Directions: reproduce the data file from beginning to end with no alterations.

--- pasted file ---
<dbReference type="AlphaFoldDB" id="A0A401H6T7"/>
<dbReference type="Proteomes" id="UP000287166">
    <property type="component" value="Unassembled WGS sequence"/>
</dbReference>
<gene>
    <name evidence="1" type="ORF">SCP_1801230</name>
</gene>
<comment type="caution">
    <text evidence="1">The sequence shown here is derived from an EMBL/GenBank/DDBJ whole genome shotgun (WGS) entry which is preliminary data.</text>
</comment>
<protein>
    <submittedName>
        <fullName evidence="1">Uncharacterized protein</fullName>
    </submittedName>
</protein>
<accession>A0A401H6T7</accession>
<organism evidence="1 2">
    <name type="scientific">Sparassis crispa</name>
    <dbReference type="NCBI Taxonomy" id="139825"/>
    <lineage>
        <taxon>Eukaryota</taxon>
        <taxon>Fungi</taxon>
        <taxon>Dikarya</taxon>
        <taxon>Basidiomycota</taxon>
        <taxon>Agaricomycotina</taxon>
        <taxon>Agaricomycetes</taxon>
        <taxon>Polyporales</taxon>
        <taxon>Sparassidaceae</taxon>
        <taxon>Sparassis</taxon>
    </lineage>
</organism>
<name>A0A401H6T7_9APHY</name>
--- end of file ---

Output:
<dbReference type="AlphaFoldDB" id="A0A401H6T7"/>
<dbReference type="Proteomes" id="UP000287166">
    <property type="component" value="Unassembled WGS sequence"/>
</dbReference>
<gene>
    <name evidence="1" type="ORF">SCP_1801230</name>
</gene>
<comment type="caution">
    <text evidence="1">The sequence shown here is derived from an EMBL/GenBank/DDBJ whole genome shotgun (WGS) entry which is preliminary data.</text>
</comment>
<protein>
    <submittedName>
        <fullName evidence="1">Uncharacterized protein</fullName>
    </submittedName>
</protein>
<accession>A0A401H6T7</accession>
<organism evidence="1 2">
    <name type="scientific">Sparassis crispa</name>
    <dbReference type="NCBI Taxonomy" id="139825"/>
    <lineage>
        <taxon>Eukaryota</taxon>
        <taxon>Fungi</taxon>
        <taxon>Dikarya</taxon>
        <taxon>Basidiomycota</taxon>
        <taxon>Agaricomycotina</taxon>
        <taxon>Agaricomycetes</taxon>
        <taxon>Polyporales</taxon>
        <taxon>Sparassidaceae</taxon>
        <taxon>Sparassis</taxon>
    </lineage>
</organism>
<name>A0A401H6T7_9APHY</name>